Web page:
By Morgan Miles, Staff Writer
Xavier’s Theatre Program performed Green Day’s American Idiot last Friday through Sunday, and I loved it.
When I sat down, even after taking in the stage’s setup, I didn’t know what to expect. But I came out of the theater pleasantly surprised.
The musical focuses on three angsty young adults who desire to escape their hometown and feel pushed to independence-driven Western values.
The all-too-familiar story of trying to grow up too fast ensues. Will turns to alcoholism as an unplanned pregnancy traps him and his girlfriend in his hometown. Tunny becomes enamored with military glory and enlists, only to be injured by gunfire shortly after. Johnny, the last of the trio, is left to pursue the group’s dream of independence. And he fails. Miserably.
Tempted by drugs, Johnny fails to accomplish what he moved away from home to achieve. Compared to the laid-back introduction — for which, of course, the cast sang “American Idiot” for — the shift from “let’s escape” to “let’s settle” is unsettling. Because in real life it can, and does, happen that quickly. Will, Tunny and Johnny seem inseparable at the start, yet a few songs into the musical shows Johnny already turning to addiction.
The cast impressed me with their ability to use body language, facial expression and tone of voice to draw the audience in and derive shock factor when the musical’s story takes a dive into harsh reality. I wouldn’t care as much about this rag-tag gang of, well, American idiots if they hadn’t been rocking out together in the beginning without a care in the world. Or if they hadn’t been chilling on the couch as if they were really childhood buddies.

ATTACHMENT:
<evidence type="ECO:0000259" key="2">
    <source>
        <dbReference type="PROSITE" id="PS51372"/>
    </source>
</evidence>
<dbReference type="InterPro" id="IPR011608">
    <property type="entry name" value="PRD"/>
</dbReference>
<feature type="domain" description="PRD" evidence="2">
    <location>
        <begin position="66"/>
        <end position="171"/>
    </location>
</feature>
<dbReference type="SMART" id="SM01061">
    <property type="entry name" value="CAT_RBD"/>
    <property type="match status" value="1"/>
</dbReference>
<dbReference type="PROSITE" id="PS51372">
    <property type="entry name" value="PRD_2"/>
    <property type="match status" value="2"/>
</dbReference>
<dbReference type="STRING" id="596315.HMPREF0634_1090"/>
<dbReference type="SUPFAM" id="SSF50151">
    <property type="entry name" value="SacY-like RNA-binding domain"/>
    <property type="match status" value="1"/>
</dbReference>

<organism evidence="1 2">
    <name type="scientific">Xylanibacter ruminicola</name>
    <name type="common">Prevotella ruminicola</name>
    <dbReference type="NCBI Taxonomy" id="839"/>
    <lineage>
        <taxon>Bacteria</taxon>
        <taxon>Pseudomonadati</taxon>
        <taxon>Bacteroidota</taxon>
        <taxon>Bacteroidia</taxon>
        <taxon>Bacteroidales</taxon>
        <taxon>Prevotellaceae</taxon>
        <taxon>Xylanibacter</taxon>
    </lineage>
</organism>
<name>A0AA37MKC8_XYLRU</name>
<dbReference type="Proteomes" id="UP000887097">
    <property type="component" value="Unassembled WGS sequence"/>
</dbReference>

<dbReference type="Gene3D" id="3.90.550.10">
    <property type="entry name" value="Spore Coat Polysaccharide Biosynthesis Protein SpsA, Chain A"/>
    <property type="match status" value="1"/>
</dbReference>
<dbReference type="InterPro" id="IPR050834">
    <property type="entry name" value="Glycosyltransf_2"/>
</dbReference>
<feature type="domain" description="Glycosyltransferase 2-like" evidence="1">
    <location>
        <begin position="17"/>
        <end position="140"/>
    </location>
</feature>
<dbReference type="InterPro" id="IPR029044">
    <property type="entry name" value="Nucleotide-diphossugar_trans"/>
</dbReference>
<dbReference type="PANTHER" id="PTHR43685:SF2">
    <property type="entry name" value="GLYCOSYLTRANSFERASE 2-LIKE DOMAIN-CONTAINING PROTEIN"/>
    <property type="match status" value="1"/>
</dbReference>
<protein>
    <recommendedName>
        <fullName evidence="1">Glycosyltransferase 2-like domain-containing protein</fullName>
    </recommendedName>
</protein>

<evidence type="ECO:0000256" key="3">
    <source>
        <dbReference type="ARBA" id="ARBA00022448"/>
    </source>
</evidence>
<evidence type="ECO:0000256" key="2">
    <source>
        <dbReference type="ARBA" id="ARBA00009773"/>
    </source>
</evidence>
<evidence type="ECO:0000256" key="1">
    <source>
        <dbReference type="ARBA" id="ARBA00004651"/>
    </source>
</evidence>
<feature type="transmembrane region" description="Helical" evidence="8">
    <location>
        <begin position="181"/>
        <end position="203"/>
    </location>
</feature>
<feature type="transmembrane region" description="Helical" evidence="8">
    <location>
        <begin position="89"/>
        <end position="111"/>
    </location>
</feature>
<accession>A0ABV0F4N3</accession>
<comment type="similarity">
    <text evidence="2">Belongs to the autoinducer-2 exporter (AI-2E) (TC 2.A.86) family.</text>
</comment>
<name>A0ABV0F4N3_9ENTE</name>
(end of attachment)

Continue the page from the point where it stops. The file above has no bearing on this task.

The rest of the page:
I’m sure practice after practice brought the cast together, because the charisma is undoubtedly there.
The band is also essential to creating a deeper connection between the cast and the audience. If I closed my eyes and listened, I wouldn’t be able to tell the difference between the live musicians and a recorded instrumental Green Day track. I think it’s important to have a good medium between the sound of the band and the sound of the actors, and the breaking of that medium only occurred a few times and not long enough to even be noticeable if you’re enthralled.
As a lover of rock music and the “rocker” look, I couldn’t have been more thrilled by the casting choice. The cast fit my expectations both vocally and aesthetically. Most of all, I noticed everyone got a chance to sing and showcase their talents. My favorite part was St. Jimmy, the musical’s personification of addiction.
As St. Jimmy, Connie Kavensky nailed the personification: she looked crazy and alluring, and she convinced me of her ability to “rule” over people. Every other character also held defining qualities that only the Xavier Theatre cast could bring through their acting, or vocals or head-banging abilities.